The Basics of Mold Growth
- Mold Spores
- Nutrients (food)
- A suitable place to grow
Mold Spores are everywhere. We live in South West Florida and we love to keep the windows and patio doors open. We are letting mold spores move freely in our buildings.
Nutrients or food are the materials used in our buildings. Items like wood framing, wood cabinets, wood shelves, wood sheathing, wood floors, drywall, wall paper, paneling all can be sources of food.
Some of the more common places within our buildings mold is found is around Kitchens, Bathrooms, Laundry Rooms, Utility Rooms which include Water Heaters and HVAC Components.
What makes these areas more common for mold that other areas?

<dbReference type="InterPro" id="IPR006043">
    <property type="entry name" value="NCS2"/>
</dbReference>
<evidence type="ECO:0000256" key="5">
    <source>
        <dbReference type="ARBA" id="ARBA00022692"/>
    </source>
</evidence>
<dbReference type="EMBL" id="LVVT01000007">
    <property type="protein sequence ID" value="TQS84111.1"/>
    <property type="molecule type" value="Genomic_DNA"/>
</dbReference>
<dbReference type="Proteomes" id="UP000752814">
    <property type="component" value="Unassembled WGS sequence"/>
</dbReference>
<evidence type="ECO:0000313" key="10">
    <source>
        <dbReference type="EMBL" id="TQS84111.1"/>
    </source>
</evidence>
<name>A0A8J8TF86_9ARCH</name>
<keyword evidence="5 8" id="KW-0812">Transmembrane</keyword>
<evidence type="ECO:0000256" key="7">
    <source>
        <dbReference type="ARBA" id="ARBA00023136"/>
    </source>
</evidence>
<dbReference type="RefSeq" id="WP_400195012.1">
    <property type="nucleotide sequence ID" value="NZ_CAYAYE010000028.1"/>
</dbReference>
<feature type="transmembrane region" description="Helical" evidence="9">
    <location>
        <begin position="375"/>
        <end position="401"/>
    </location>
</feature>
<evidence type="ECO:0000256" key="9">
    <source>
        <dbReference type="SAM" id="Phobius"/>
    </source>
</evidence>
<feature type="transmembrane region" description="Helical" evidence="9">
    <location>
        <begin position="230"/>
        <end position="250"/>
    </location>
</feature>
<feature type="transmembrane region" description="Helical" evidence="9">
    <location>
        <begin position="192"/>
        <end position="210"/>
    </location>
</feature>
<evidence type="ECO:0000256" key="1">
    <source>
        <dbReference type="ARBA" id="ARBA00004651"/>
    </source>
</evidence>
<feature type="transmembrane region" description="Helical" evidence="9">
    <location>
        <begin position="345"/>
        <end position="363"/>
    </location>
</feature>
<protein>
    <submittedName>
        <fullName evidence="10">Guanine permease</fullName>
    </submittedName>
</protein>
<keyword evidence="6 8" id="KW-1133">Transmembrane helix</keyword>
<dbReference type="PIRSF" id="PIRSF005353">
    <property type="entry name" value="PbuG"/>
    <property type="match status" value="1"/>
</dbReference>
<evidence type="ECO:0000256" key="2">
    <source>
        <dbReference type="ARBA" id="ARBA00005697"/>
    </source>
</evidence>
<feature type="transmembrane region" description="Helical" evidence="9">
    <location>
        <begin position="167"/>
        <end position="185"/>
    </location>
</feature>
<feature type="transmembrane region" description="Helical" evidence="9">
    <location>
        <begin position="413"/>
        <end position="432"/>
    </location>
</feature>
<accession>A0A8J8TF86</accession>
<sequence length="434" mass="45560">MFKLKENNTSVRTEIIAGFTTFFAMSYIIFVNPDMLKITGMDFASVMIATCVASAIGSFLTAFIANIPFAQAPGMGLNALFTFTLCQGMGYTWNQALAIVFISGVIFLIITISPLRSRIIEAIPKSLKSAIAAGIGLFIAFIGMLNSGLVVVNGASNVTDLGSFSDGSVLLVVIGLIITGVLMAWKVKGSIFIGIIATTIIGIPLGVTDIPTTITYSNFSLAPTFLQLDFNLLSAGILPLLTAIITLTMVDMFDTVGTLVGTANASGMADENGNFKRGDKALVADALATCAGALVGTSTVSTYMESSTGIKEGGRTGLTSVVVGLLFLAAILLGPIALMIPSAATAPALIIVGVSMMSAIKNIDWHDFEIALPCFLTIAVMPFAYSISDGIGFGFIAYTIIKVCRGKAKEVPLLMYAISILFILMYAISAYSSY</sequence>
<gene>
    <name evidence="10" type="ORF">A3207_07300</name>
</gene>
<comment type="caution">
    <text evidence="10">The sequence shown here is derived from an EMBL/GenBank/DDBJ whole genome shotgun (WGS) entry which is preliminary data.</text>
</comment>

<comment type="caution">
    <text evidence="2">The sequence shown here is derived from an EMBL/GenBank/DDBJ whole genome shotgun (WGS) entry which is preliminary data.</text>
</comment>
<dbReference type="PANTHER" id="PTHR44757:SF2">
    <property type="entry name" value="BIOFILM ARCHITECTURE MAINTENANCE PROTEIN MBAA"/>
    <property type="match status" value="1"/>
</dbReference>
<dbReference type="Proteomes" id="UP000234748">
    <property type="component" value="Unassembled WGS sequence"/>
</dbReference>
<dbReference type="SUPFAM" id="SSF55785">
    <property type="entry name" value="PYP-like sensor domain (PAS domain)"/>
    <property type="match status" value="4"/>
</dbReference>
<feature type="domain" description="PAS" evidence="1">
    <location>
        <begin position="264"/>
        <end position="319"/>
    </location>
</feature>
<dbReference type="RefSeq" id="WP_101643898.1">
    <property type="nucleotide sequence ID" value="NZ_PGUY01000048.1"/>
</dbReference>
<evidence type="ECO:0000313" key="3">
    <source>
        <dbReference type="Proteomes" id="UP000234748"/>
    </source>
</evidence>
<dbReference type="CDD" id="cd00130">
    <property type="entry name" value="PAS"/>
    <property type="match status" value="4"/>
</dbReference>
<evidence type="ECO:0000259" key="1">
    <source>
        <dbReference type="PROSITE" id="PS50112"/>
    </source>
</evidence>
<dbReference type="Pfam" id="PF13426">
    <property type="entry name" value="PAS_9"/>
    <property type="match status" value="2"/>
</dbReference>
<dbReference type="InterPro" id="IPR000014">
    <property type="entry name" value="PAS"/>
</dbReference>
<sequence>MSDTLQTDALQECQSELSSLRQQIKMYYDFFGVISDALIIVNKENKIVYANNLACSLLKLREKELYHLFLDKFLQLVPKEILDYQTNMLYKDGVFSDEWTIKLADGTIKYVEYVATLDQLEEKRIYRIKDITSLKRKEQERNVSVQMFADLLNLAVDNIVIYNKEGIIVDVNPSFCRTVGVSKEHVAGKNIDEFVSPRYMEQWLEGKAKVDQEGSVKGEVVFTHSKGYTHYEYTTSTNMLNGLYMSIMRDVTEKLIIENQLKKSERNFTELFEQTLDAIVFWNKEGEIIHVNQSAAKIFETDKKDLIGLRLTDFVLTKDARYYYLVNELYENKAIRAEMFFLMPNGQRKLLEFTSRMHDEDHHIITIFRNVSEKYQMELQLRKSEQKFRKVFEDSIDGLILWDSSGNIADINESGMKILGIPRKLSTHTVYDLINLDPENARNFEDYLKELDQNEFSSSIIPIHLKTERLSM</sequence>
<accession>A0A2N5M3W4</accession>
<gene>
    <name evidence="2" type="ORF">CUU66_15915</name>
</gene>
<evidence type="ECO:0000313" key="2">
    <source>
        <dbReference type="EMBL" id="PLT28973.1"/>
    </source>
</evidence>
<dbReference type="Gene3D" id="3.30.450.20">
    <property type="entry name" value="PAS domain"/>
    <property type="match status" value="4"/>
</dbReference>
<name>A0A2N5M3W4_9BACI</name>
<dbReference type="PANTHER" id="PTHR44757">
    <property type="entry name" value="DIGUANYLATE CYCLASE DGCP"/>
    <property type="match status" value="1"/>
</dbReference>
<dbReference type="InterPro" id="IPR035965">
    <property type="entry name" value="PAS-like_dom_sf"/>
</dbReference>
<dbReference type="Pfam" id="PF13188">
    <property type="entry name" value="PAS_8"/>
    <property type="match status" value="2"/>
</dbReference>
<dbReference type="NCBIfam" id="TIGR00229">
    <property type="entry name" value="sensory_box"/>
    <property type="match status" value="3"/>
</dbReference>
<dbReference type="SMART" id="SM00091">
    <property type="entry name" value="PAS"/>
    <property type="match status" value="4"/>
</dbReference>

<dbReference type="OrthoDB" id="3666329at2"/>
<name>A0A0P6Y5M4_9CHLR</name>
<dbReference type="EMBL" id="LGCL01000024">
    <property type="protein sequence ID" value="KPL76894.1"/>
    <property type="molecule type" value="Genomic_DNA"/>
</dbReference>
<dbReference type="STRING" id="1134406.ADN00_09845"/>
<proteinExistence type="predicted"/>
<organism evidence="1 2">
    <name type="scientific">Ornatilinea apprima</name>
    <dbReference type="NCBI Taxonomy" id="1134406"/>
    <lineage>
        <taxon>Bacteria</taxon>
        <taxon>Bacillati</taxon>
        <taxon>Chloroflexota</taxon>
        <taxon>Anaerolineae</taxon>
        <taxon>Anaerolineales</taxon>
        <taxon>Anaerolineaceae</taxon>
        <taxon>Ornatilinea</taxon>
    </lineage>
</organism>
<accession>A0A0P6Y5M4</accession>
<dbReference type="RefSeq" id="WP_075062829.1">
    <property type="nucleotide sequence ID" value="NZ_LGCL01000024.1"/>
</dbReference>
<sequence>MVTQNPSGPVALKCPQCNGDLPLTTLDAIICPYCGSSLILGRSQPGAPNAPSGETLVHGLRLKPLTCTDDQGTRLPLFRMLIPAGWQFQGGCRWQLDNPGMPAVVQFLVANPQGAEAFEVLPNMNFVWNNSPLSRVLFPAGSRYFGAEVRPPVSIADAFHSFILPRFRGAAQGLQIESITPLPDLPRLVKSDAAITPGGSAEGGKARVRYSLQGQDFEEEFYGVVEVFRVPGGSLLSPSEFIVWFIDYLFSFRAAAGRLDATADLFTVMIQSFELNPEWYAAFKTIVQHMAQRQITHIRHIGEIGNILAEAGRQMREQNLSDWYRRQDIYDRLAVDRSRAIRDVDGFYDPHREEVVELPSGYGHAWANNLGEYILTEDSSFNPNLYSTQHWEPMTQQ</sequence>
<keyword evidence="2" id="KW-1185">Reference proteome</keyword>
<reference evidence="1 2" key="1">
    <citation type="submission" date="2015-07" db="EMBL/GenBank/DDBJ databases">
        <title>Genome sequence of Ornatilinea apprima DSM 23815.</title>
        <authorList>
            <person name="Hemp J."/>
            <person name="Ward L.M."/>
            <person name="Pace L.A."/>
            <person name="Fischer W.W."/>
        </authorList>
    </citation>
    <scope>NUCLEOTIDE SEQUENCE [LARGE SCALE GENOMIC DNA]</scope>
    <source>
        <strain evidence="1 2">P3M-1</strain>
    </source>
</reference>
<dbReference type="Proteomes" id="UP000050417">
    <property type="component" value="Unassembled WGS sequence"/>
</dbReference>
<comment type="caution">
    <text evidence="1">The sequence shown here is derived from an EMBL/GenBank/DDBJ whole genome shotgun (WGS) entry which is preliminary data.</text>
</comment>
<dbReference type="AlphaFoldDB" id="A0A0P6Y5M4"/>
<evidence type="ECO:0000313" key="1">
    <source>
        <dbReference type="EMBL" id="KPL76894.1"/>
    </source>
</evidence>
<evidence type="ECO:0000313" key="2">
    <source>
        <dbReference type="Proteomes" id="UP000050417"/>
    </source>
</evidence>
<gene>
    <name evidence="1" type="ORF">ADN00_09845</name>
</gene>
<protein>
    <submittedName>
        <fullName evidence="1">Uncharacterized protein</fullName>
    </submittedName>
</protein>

Moisture is the number one factor that we the people have some sort of control on when it comes to mold. Controlling moisture is the key to stopping indoor mold growth, because all molds require water to grow. Moisture can come from:
- Flooding from the outside (storm water, overflowing lakes, streams, storm surge, etc.)
- Flooding from the indoor (overflow from sinks, tubs, toilets, air conditioner drain pans or sewerage systems)
- Condensation (caused by indoor humidity that is too high or surfaces that are too cold)
- Water leaks from outside the building (roof, walls, floors)
- Indoor plumbing leaks or broken water pipes
- Appliance malfuntion
- Outdoor sprinkler spray hitting the walls, or indoor fire sprinklers
- Poor venting of kitchen and bathroom moisture (steam from shower or cooking)
- Drying wet clothes indoors, or not venting clothes dryers outdoors (including electric dryers)
- House plants (over watering, etc.)
- Warm, moist air from outdoors
- Liquid spills